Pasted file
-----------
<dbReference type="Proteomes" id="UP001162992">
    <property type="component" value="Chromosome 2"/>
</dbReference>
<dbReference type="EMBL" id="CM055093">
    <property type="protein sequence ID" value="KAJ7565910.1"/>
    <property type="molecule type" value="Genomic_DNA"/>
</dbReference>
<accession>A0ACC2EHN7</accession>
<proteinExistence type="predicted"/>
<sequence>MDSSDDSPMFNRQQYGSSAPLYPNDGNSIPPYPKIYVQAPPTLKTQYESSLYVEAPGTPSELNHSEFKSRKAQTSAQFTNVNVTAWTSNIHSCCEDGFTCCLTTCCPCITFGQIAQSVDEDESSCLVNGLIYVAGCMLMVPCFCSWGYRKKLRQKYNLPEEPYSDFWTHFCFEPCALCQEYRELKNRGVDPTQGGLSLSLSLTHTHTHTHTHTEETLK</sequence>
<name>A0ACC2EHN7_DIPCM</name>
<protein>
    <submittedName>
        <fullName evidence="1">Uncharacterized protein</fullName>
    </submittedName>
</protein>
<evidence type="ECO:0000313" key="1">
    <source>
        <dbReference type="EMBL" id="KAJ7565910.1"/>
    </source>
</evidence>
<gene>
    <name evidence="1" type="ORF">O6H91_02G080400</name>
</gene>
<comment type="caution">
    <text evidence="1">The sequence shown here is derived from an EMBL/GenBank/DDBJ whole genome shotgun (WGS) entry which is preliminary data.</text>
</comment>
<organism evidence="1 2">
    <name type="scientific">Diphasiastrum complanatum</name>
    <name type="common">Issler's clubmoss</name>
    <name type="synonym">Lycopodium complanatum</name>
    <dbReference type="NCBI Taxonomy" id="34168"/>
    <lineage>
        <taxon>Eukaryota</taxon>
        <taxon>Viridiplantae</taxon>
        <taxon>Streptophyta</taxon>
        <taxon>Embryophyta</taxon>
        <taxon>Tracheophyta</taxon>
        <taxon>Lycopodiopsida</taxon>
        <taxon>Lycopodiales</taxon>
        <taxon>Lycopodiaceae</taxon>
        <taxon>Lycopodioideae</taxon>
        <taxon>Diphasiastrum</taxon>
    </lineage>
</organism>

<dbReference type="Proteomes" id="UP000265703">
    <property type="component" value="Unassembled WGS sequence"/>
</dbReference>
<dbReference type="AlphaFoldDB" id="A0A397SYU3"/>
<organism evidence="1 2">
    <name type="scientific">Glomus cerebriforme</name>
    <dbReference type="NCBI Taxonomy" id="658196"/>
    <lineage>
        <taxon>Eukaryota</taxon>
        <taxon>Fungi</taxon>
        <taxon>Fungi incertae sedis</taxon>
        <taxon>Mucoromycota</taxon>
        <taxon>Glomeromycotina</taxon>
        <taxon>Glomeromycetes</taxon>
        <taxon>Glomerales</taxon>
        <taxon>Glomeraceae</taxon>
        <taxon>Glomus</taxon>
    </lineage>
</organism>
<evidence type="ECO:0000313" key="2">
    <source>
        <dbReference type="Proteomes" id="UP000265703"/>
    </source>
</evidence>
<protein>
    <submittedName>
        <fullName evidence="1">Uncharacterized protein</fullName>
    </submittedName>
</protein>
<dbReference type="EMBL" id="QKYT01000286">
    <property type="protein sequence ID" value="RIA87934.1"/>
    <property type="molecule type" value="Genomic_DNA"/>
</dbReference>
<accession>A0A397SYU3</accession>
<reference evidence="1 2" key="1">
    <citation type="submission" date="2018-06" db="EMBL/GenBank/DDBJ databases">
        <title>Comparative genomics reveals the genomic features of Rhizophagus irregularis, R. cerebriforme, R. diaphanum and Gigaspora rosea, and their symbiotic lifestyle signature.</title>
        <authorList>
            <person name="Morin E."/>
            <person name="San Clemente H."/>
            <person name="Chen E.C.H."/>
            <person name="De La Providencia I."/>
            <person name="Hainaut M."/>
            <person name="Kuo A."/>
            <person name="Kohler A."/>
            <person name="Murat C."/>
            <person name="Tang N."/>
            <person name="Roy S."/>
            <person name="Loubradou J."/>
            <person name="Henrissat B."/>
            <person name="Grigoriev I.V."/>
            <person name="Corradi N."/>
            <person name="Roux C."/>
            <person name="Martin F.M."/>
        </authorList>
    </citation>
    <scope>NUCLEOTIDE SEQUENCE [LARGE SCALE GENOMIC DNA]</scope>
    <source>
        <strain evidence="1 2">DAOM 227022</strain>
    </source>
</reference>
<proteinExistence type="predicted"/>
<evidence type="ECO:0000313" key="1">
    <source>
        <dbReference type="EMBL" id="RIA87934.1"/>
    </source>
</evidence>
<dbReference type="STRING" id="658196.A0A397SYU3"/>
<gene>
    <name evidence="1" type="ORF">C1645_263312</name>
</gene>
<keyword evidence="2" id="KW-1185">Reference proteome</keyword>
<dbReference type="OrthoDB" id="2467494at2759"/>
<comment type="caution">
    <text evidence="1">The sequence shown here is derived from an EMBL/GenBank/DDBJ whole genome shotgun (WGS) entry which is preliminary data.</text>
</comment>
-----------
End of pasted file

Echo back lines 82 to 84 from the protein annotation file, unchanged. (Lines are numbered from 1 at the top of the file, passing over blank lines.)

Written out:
        <title>Comparative genomics reveals the genomic features of Rhizophagus irregularis, R. cerebriforme, R. diaphanum and Gigaspora rosea, and their symbiotic lifestyle signature.</title>
        <authorList>
            <person name="Morin E."/>